At first sight, the wooden trunks displayed at Motive Gallery would seem like aboriginal art. But they're no post-colonial ready-mades, unlike those we've seen in Vincent Vulsma's show at SMBA this year, for example. Louis De Cordier's “dugouts”, instead, are hand-carved sculptures made by the artist himself, out of white pines that grow specifically in the Spanish Sierra Nevada, where he lives. These canoe-shaped artworks represent quite a change in De Cordier's work, which often favors synthetic materials for his installations. This time, rather than Buckminster Fuller and his ambitiously complex architectures, the Belgian artist seems to have shifted towards a more spiritual approach, going Arte Povera and getting inspired by Egyptian funerary boats. He sees those objects as symbols of today's individualistic information process, even though this doesn't really come across in their display.
Louis De Cordier, dugout; Courtesy of Motive Gallery / Photo by Nicola Bozzi.
In the past, De Cordier has addressed the conservation of scientific knowledge and cultural consciousness as primary resources in view of a post-apocalyptic, autarkic society. For example, he worked on a library project in Andalusia and an archeological expedition in Egypt, and he's also an outspoken supporter of off-the-grid communities and self-sufficient agriculture. His dugouts appear as far more iconic than a statement, a list, or a map, though. They are still about knowledge and culture, in a way, but they embody a more mysterious and less political appeal. If the metaphor of information doesn't really deliver, then, the sacral aura of a makeshift canoe to eternity is helped by the dignified display of the suspended, elevated sculptures. The overall emptiness of the gallery space helps create such an atmosphere.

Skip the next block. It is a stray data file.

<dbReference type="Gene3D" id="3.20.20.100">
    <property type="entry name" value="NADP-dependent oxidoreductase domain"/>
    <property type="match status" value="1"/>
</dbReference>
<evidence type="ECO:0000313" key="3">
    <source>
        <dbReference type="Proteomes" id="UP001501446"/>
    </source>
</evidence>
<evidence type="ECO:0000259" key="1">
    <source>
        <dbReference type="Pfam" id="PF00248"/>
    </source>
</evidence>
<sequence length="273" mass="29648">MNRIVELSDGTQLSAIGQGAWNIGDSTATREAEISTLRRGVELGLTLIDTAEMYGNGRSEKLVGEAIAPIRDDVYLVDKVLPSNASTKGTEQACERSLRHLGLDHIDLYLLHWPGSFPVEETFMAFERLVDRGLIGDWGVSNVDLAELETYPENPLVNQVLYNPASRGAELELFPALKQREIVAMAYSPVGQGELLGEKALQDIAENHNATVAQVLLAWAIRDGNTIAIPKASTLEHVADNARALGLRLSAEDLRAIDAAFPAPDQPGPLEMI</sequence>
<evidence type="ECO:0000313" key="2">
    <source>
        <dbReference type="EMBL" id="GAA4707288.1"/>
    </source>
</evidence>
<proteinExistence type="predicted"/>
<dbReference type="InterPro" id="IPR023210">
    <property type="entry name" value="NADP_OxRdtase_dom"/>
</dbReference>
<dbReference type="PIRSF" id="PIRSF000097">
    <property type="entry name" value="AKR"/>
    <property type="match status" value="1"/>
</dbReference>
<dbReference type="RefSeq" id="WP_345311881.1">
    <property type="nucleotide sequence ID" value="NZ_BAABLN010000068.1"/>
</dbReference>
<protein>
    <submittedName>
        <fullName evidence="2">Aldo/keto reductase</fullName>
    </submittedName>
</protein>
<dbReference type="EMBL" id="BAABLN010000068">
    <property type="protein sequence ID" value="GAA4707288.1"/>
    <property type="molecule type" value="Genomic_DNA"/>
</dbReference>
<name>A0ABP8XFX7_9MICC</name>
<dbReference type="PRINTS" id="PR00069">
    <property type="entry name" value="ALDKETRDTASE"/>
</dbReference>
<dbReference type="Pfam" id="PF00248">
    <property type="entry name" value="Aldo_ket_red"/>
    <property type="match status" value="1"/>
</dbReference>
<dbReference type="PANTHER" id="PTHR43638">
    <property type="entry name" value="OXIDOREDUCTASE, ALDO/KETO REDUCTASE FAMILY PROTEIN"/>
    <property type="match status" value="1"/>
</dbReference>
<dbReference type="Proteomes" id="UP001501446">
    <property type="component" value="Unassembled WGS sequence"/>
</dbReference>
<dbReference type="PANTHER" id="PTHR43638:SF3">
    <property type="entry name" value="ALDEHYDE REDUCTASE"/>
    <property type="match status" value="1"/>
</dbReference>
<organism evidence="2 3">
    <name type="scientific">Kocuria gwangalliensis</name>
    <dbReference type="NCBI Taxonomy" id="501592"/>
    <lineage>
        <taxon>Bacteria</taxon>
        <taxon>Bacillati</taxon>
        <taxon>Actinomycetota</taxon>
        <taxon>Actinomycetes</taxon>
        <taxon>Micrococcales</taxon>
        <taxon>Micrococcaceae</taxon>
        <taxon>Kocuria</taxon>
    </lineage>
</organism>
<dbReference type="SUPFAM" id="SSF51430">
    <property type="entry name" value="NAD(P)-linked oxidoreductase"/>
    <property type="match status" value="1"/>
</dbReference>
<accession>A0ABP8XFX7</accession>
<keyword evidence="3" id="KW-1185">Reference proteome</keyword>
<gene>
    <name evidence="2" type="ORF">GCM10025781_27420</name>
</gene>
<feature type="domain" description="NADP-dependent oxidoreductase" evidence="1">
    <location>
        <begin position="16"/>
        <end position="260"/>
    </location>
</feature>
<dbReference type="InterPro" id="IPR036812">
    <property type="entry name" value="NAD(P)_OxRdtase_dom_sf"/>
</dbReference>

Louis De Cordier, dugout (detail); Courtesy of Motive Gallery / Photo by Nicola Bozzi.
Like in the Vulsma exhibition that I mentioned above, the objects presented at Motive carry an explicit fascination with history and a much subtler existential statement: to travel forward, to truly progress and reach the balance we already have as a species, we should – quite literally - take matter in our own hands.
(Image at top: Louis De Cordier, Makeshift, exhibition view; Courtesy of Motive Gallery / Photo by Nicola Bozzi)